Former Pavement frontman Stephen Malkmus has been reductively tagged as a slacker icon over the years, and if he hasn't expended much energy to debunk this in interviews, it's seemed less an expression of indifference than of wry amusement at the general laziness of the music press. However, his post-Pavement career worryingly suggested a kind of sulking defiance had set in, as if years of being called a self-indulgent, smart-assed dilettante had encouraged him to throw up his hands and embrace all the slurs. On his last album, Mirror Traffic, this congealed into an arch morass of aimless guitar wonkery, obnoxious vocal affectations, and depressingly dispassionate songwriting. Even worse, it gave dangerous credence to the most scurrilous accusation once heaped on Pavement: that they weren't the new Velvet Underground, but merely the Grateful Dead in Lacoste polos.
As its über-goofy title suggests, Stephen Malkmus and the Jicks' fifth album, Wig Out at Jagbags, is mostly another opportunity for Malkmus to get his '70s-stoner-superstar on. Like the majority of the band's output, more than half of the album is for people who thought "Range Life" was the apogee of Crooked Rain, Crooked Rain, filled as it is with lazily blitzed psychedelic rock that sounds like Country Joe and the Fish took the brown acid. The guitars sound on loan from the Guess Who on tracks like opener "Planetary Motion," buzzing harmlessly over Malkmus's silly Dadaist musings, as the rhythm section clomps along as if teaching basic motor skills to a kindergarten class. "Scattergories," "Cinnamon & Lesbians," and "J Smoov" continue in this same sluggish, no-stakes manner, improving only slightly by removing the sub-Syd Barrett ambient noodling. With the exception of "Done in by Disco," a sun-addled homage to early-'80s California skatecore, Wig Out at Jagbags proceeds in the familiar Malkmus style: messy, shambolic arrangements seemingly recorded in a single take, with laconically bemused vocals and random-word-generator poetics.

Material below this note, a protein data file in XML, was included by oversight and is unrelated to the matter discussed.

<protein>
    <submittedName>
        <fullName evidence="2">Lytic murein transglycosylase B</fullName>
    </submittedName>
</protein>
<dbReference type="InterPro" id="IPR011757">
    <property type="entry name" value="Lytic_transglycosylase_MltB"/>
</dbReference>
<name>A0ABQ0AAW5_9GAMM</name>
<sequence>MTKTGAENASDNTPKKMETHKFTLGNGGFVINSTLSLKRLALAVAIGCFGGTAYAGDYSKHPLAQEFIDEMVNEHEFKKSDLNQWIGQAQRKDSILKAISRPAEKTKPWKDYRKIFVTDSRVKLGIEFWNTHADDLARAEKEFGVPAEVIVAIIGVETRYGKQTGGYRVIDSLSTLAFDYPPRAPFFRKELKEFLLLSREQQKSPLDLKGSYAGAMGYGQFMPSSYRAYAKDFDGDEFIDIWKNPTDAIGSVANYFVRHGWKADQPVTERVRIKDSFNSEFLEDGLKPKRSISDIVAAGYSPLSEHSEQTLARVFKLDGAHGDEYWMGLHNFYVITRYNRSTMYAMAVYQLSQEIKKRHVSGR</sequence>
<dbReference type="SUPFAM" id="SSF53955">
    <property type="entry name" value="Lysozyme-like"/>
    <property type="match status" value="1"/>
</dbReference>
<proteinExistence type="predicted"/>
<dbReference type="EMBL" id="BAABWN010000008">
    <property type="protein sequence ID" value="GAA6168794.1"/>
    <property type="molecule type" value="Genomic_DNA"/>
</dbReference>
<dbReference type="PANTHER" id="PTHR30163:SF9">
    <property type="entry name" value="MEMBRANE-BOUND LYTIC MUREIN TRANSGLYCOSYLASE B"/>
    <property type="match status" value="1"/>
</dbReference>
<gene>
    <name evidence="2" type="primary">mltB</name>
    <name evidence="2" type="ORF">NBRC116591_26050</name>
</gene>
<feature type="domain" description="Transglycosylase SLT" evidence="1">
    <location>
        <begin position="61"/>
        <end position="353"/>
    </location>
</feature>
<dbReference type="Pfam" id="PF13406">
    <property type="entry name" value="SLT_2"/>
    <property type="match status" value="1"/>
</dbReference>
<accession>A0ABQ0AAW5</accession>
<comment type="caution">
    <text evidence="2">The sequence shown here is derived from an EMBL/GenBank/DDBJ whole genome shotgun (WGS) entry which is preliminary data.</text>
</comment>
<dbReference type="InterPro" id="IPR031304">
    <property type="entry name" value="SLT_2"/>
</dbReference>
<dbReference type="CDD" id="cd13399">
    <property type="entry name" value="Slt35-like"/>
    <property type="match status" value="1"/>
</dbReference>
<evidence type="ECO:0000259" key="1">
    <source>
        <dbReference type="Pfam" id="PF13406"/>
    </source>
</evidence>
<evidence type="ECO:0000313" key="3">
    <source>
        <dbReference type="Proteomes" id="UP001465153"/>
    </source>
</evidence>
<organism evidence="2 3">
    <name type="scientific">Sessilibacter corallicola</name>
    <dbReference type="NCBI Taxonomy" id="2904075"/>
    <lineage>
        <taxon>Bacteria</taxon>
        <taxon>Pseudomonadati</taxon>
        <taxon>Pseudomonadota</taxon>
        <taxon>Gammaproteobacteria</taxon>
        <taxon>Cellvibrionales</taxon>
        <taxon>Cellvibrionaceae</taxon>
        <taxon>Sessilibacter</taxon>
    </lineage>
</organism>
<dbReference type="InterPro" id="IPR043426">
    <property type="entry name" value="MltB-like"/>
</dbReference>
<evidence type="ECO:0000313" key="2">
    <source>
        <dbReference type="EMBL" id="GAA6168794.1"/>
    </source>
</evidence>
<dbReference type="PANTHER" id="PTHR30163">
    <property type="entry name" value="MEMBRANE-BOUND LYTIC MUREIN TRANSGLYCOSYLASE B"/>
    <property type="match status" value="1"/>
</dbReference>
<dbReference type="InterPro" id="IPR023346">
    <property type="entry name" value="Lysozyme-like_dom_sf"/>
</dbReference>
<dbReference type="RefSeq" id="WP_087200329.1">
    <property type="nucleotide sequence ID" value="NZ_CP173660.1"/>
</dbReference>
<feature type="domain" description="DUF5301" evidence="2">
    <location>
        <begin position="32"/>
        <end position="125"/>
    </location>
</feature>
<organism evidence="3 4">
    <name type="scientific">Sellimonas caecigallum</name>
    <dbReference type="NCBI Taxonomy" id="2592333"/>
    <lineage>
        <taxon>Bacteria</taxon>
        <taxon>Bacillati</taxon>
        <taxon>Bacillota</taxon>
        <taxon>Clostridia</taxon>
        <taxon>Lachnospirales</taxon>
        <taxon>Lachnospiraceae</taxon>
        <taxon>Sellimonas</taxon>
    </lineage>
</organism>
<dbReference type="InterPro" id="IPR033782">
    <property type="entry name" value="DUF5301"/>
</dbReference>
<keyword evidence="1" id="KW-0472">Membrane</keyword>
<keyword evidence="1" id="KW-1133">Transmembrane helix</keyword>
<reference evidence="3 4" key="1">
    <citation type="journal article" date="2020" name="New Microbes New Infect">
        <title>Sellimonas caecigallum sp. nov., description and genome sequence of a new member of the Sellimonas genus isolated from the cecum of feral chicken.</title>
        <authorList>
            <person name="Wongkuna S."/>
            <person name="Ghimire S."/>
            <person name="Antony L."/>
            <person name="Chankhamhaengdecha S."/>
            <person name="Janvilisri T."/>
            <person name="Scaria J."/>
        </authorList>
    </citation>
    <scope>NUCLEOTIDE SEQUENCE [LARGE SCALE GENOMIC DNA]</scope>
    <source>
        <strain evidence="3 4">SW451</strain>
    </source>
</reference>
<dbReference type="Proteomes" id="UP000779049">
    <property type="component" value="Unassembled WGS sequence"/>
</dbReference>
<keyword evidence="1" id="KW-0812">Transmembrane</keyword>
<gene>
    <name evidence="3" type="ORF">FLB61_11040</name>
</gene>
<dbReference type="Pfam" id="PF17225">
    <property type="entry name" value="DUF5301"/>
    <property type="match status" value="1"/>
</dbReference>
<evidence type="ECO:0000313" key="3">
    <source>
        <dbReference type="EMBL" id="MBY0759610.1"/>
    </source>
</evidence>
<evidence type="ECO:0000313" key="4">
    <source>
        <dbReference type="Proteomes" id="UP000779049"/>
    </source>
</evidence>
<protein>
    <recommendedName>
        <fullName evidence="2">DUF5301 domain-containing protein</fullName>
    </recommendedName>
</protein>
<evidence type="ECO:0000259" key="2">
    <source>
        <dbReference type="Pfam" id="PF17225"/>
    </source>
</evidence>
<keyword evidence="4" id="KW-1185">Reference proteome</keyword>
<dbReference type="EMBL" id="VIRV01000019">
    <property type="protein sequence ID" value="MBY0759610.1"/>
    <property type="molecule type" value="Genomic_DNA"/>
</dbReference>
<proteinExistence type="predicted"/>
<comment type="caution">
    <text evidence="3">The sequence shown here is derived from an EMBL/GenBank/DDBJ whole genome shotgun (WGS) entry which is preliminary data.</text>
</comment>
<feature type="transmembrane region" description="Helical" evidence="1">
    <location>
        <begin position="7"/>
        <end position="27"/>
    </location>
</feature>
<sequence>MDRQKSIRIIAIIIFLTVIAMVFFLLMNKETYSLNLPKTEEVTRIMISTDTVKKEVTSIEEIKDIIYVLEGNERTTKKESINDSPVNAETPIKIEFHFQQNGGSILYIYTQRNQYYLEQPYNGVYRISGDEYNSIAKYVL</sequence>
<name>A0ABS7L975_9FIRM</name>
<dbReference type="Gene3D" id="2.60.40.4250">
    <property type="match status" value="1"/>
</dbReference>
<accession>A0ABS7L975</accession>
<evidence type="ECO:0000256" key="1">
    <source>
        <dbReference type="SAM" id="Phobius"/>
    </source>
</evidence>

Pavement's Slanted and Enchanted and Crooked Rain, Crooked Rain defined and defied the '90s-indie DIY ethos by making intricate, meticulously crafted songs sound like supernatural accidents. In terms of difficulty, imagine a wobbly colt emerging from its mother and immediately winning the Kentucky Derby, then watching its little sister do the same thing a year later. To bemoan that subsequent children weren't equally miraculous would be a profane kind of madness, but it wouldn't be an incomprehensible reaction either. A miracle repeated starts to look like just a really good magic trick, especially when the component parts are familiar.
This is the problem Malkmus has faced in the second act of his career. The touchstones of his sound remain familiar enough that it isn't entirely unfair to expect the same kind of magic. On songs like "Lariat," "Houston Hades," and "Chartjunk," Wig Out at Jagbags teases the listener with dazzling glimpses of old glories, bristling with the wistful melodic discord, putting the lie to charges of apathy that have occasionally dogged Malkmus's career. The Malkmus found in these songs is the same one heard on past glories like "Here" and "Church on White": a wounded romantic removing the hairshirt of ironic cool to reveal the same insecurities, neuroses, and fears that we've come to know too well.
Despite a title that suggests it should come with a complimentary hacky sack, Wig Out at Jagbags isn't the jam-band bugaboo that disgruntled Pavement fans feared most, nor is it the return to angular art-rock bliss many hoped for. It's an uneasy détente in the continuing conflict between its creator's best and worst impulses.